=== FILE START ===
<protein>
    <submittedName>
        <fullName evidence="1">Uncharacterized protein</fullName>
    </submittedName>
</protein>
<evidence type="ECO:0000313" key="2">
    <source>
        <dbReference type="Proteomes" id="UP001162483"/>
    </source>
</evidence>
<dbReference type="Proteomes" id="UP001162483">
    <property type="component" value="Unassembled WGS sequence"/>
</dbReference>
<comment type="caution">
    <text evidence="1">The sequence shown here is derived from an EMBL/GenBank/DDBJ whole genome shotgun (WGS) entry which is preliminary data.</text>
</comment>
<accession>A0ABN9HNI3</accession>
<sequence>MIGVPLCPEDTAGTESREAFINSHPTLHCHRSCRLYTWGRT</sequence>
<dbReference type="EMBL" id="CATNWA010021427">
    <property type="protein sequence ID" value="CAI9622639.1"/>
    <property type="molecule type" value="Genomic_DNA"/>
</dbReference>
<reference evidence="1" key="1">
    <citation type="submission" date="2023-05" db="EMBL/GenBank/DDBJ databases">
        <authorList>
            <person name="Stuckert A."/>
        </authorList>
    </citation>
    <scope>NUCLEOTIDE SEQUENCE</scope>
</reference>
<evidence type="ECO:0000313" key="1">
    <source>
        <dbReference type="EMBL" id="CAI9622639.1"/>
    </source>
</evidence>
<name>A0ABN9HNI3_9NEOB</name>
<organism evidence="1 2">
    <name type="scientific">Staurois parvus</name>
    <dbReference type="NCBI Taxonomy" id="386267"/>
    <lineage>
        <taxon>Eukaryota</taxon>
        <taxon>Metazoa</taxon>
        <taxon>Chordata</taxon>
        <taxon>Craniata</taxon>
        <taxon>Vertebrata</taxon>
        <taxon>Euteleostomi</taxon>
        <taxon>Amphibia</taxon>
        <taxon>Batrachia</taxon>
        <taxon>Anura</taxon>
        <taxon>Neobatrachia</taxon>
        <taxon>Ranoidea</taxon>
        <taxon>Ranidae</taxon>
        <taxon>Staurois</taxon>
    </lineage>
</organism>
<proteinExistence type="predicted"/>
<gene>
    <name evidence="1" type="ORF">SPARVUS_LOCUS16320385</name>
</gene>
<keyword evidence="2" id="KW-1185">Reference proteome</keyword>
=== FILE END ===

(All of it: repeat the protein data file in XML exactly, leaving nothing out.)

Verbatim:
<protein>
    <submittedName>
        <fullName evidence="1">Uncharacterized protein</fullName>
    </submittedName>
</protein>
<evidence type="ECO:0000313" key="2">
    <source>
        <dbReference type="Proteomes" id="UP001162483"/>
    </source>
</evidence>
<dbReference type="Proteomes" id="UP001162483">
    <property type="component" value="Unassembled WGS sequence"/>
</dbReference>
<comment type="caution">
    <text evidence="1">The sequence shown here is derived from an EMBL/GenBank/DDBJ whole genome shotgun (WGS) entry which is preliminary data.</text>
</comment>
<accession>A0ABN9HNI3</accession>
<sequence>MIGVPLCPEDTAGTESREAFINSHPTLHCHRSCRLYTWGRT</sequence>
<dbReference type="EMBL" id="CATNWA010021427">
    <property type="protein sequence ID" value="CAI9622639.1"/>
    <property type="molecule type" value="Genomic_DNA"/>
</dbReference>
<reference evidence="1" key="1">
    <citation type="submission" date="2023-05" db="EMBL/GenBank/DDBJ databases">
        <authorList>
            <person name="Stuckert A."/>
        </authorList>
    </citation>
    <scope>NUCLEOTIDE SEQUENCE</scope>
</reference>
<evidence type="ECO:0000313" key="1">
    <source>
        <dbReference type="EMBL" id="CAI9622639.1"/>
    </source>
</evidence>
<name>A0ABN9HNI3_9NEOB</name>
<organism evidence="1 2">
    <name type="scientific">Staurois parvus</name>
    <dbReference type="NCBI Taxonomy" id="386267"/>
    <lineage>
        <taxon>Eukaryota</taxon>
        <taxon>Metazoa</taxon>
        <taxon>Chordata</taxon>
        <taxon>Craniata</taxon>
        <taxon>Vertebrata</taxon>
        <taxon>Euteleostomi</taxon>
        <taxon>Amphibia</taxon>
        <taxon>Batrachia</taxon>
        <taxon>Anura</taxon>
        <taxon>Neobatrachia</taxon>
        <taxon>Ranoidea</taxon>
        <taxon>Ranidae</taxon>
        <taxon>Staurois</taxon>
    </lineage>
</organism>
<proteinExistence type="predicted"/>
<gene>
    <name evidence="1" type="ORF">SPARVUS_LOCUS16320385</name>
</gene>
<keyword evidence="2" id="KW-1185">Reference proteome</keyword>